Flap Doodle 8 years, 4 months ago

It's not Islamic terrorism. It's man-caused disasters done by non-Methodists.

just_another_bozo_on_this_bus 8 years, 4 months ago

Cause and Effect in the 'Terror War' by Glenn Greenwald



"For all the endless, exciting talk about the latest Terrorist attack, one issue is, as usual, conspicuously absent: motive. Why would a young Nigerian from a wealthy, well-connected family want to blow himself on one of our airplanes along with 300 innocent people, and why would Saudi and Yemeni extremists want to enable him to do so? When it comes to Terrorism, discussions of motive have been declared more or less taboo from the start because of the dishonest equation of motive discussions with justification -- as though understanding the reasons why X happens is to posit that X is legitimate and justifiable. Causation simply is; it has nothing to do with issues of morality, blame, or justification. Yet all that is generally permitted to be said in such situations is that Terrorists try to harm us because they're Evil, and we (of course) are not, and that's generally the end of the discussion.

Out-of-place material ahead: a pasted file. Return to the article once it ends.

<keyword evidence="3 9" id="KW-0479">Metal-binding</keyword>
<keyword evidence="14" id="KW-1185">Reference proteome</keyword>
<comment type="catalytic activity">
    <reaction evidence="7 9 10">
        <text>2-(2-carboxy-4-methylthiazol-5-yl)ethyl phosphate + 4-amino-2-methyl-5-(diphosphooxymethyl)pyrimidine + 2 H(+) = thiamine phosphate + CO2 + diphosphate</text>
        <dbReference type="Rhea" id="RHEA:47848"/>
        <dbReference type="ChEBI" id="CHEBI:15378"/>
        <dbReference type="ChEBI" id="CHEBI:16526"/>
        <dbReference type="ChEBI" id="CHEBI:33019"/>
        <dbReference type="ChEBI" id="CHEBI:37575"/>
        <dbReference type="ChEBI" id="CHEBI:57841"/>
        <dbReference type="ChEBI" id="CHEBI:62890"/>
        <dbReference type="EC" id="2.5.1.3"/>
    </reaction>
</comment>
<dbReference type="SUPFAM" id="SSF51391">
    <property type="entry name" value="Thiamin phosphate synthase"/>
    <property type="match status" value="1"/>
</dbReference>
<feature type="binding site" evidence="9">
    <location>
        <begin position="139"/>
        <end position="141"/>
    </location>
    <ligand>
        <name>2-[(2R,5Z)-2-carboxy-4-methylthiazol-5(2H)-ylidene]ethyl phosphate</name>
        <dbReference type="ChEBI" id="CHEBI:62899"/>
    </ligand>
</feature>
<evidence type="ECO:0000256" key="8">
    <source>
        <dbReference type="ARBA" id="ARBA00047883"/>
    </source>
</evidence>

Despite that taboo, evidence always ends up emerging on this question. As numerous reports have indicated, the Al Qaeda group in the Arabian Peninsula has said that this attempted attack is in "retaliation" for the multiple, recent missile attacks on Yemen in which numerous innocent Muslim civilians were killed, as well as for the U.S.'s multi-faceted support for the not-exactly-democratic Yemeni government. That is similar to reports that Nidal Hasan was motivated to attack Fort Hood because "he was upset at the killing of Muslims in Iraq and Afghanistan." And one finds this quote from an anonymous Yemeni official tacked on to the end of this week's NYT article announcing the "widening terror war" in Yemen -- as though it's just an afterthought:

"The problem is that the involvement of the United States creates sympathy for Al Qaeda. The cooperation is necessary -- but there is no doubt that it has an effect for the common man. He sympathizes with Al Qaeda.""


just_another_bozo_on_this_bus 8 years, 4 months ago


"As always, the most confounding aspect of the reaction to the latest attempted terrorist episode is the professed confusion and self-righteous innocence that is universally expressed. Whether justified or not, we are constantly delivering death to the Muslim world. We do not see it very much, but they certainly do. Again, independent of justification, what do we think is going to happen if we continuously invade, occupy and bomb Muslim countries and arm and enable others to do so? Isn't it obvious that our five-front actions are going to cause at least some Muslims -- subjected to constant images of American troops in their world and dead Muslim civilians at our hands, even if unintended -- to want to return the violence? Just look at the bloodthirsty sentiments unleashed among Americans even from a failed Terrorist attempt. What sentiments do we think we're unleashing from a decade-long (and counting and increasing) multi-front "war" in the Muslim war?